Waiting for the 59. 6pm.
Just behind the bus stop a man and a woman were standing side by side, stock-still, looking out on to the street.
The woman said, without turning her head, ‘Gloria was saying to me, “I think you’ve lost weight!”, and then when I took off my jacket she was saying, “Ah no, you haven’t actually.”‘
‘Charming.’ The man began scrolling through messages on his phone.
The woman continued to face forward. ‘My parents used to tell me I was fat when I was growing up. When my mother said it I cried. When my father said it I cried like a baby.’
This seemed to me to be quite a profound thing to confess, especially to someone who wasn’t really listening. I guess sometimes we just have to share what’s in our heart.
Does it make any difference to you that the man and woman were both police officers, in full uniform (padded shirt and trousers, hi-vis jackets, reinforced boots, helmets, puffy gloves)? They were standing by the bus stop as part of their evening patrol.
They were so still. They reminded me of a set of IKEA salt and pepper pots – round and sort of earthen.
35. 6pm. Top deck, on the right, about halfway down.
I sat down next to a man in his forties who was watching a nature documentary on his smartphone. The narrative voiceover was in a highly unnatural style that we hear all the time now, with stressed syllables getting three times the emphasis they need. I caught the words ‘Alex has been investigating the behaviour of these birds in their natural habitat…’ before the man noticed I had sat down and began fast-forwarding the video, perhaps out of embarrassment that he had been caught watching a bird documentary on the bus.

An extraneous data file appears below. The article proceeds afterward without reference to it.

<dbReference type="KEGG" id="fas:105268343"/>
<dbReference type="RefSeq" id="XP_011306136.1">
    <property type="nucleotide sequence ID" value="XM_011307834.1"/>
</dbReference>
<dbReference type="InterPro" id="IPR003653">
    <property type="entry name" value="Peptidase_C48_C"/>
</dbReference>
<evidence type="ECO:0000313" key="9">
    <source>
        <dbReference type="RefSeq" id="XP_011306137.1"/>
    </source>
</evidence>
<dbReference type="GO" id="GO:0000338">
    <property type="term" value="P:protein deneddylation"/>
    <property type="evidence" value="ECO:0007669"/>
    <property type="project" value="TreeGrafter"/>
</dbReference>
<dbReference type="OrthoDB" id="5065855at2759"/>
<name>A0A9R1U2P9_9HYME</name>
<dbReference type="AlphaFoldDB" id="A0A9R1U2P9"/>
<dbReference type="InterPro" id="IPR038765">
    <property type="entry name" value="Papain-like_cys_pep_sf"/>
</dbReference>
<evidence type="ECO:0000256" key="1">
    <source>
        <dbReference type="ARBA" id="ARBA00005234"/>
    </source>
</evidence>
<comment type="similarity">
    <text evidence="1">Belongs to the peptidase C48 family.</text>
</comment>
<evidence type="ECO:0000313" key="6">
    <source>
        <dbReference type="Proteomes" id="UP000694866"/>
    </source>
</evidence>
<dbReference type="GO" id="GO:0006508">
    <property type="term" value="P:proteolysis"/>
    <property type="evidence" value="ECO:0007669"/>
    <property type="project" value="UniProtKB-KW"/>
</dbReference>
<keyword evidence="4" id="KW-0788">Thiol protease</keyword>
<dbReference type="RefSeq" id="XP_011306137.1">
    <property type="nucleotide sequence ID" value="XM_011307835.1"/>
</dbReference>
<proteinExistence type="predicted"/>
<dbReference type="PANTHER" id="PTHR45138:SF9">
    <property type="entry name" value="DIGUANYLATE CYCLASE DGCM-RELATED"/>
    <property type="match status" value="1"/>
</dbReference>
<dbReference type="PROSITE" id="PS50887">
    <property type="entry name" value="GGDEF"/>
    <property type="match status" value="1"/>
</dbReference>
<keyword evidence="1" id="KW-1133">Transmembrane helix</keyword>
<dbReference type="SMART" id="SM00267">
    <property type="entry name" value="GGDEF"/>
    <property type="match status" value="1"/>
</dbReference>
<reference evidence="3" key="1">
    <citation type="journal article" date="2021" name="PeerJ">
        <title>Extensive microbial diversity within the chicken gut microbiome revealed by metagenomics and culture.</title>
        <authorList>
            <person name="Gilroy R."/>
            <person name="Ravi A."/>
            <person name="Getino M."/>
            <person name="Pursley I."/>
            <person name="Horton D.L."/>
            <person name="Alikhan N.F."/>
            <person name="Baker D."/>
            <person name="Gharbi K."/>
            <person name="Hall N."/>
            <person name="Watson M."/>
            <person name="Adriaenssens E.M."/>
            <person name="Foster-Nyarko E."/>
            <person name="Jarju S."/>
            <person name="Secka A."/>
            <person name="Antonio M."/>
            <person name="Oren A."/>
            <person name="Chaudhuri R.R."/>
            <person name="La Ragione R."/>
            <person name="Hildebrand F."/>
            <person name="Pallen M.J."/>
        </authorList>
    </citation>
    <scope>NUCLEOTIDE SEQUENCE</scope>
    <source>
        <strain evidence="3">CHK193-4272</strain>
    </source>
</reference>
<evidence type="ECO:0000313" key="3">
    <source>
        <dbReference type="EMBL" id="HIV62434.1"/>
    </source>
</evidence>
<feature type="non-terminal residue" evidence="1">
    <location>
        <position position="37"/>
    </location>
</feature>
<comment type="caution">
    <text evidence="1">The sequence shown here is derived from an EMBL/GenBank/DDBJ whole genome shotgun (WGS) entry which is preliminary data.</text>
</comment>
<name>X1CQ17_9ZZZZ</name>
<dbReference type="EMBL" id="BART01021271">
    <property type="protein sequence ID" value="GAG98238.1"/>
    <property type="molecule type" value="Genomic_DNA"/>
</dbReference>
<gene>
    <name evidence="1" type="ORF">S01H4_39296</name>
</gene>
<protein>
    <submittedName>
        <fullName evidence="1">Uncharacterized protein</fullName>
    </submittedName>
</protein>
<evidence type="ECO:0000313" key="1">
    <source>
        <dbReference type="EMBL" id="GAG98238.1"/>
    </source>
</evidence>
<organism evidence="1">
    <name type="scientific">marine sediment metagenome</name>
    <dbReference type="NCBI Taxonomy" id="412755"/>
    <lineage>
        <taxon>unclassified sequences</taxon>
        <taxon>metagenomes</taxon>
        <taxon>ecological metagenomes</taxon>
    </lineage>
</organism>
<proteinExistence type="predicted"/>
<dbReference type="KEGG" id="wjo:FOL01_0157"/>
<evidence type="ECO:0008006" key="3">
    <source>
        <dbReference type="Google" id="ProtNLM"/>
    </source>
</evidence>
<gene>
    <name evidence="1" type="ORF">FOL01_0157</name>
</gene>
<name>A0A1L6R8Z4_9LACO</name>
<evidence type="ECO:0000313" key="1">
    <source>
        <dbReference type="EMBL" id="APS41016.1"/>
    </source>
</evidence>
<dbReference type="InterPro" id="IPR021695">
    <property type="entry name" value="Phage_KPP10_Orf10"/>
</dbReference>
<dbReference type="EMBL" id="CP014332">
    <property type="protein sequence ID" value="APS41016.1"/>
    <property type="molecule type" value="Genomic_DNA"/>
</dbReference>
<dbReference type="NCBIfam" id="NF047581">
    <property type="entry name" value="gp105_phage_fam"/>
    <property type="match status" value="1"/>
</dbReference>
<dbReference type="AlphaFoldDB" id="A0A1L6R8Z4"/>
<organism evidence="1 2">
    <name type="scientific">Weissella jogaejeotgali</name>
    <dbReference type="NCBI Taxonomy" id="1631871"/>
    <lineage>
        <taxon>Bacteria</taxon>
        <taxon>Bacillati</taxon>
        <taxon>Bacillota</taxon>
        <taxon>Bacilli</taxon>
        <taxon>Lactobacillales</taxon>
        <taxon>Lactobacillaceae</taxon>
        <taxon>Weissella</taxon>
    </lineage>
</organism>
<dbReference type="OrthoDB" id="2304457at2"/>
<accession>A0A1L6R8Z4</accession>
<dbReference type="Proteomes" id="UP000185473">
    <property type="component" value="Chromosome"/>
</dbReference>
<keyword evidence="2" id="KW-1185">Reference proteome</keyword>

He stopped just near the end of the documentary, and I heard the following glorious words which I thought were appropriate for today (apologies to any non-Londoners – this will fill you in):
‘The question is, of course… just how… did that crow… do it?’
68. 10pm. Top deck, on the left halfway down.
It was a miserable, lonesome night. Rain pelted the windows, which had steamed up only slightly with the collective warmth of me and the other five passengers on the top deck. We shivered, collectively.
It took me twenty minutes to notice that someone had written two words onto the condensation on the front window: love yourself
Well, if anything’s worth saying then that surely is!
Waiting for my bus, near Waterloo. 8.30pm.
A 172 pulled up. I happened to be standing in the perfect spot, right in the heart of the bus shelter, so I found myself pleasingly aligned with the bus driver when the doors opened. The 172 wasn’t my ride so I stood well back as people bundled on with bags and hats and icy air. When the last person was safely on board, the driver closed the doors.
Just then, to my left, a woman came running down the road towards the bus. The driver saw her and gallantly re-opened the doors. He turned in his seat and saw me right across from him in the bus shelter. We watched each other, smiling – as the running woman passed right through our sight-line (arms in the air as though through a finishing line) to the 176 which had pulled up behind.
345. 3pm. Bottom deck, standing by the back doors.
Three old ladies, roughly the same shape and size, filed slowly past me and descended from the bus, plop, plop, plop like three perfectly round rosary beads through unhurried fingers.
149 towards London Bridge.
My favourite bus stop name in London – it makes me smile every time. So apt for the whole of this city really. Imagine it spoken aloud by the pre-recorded lady-voice.
‘Commercial Street / Worship Street’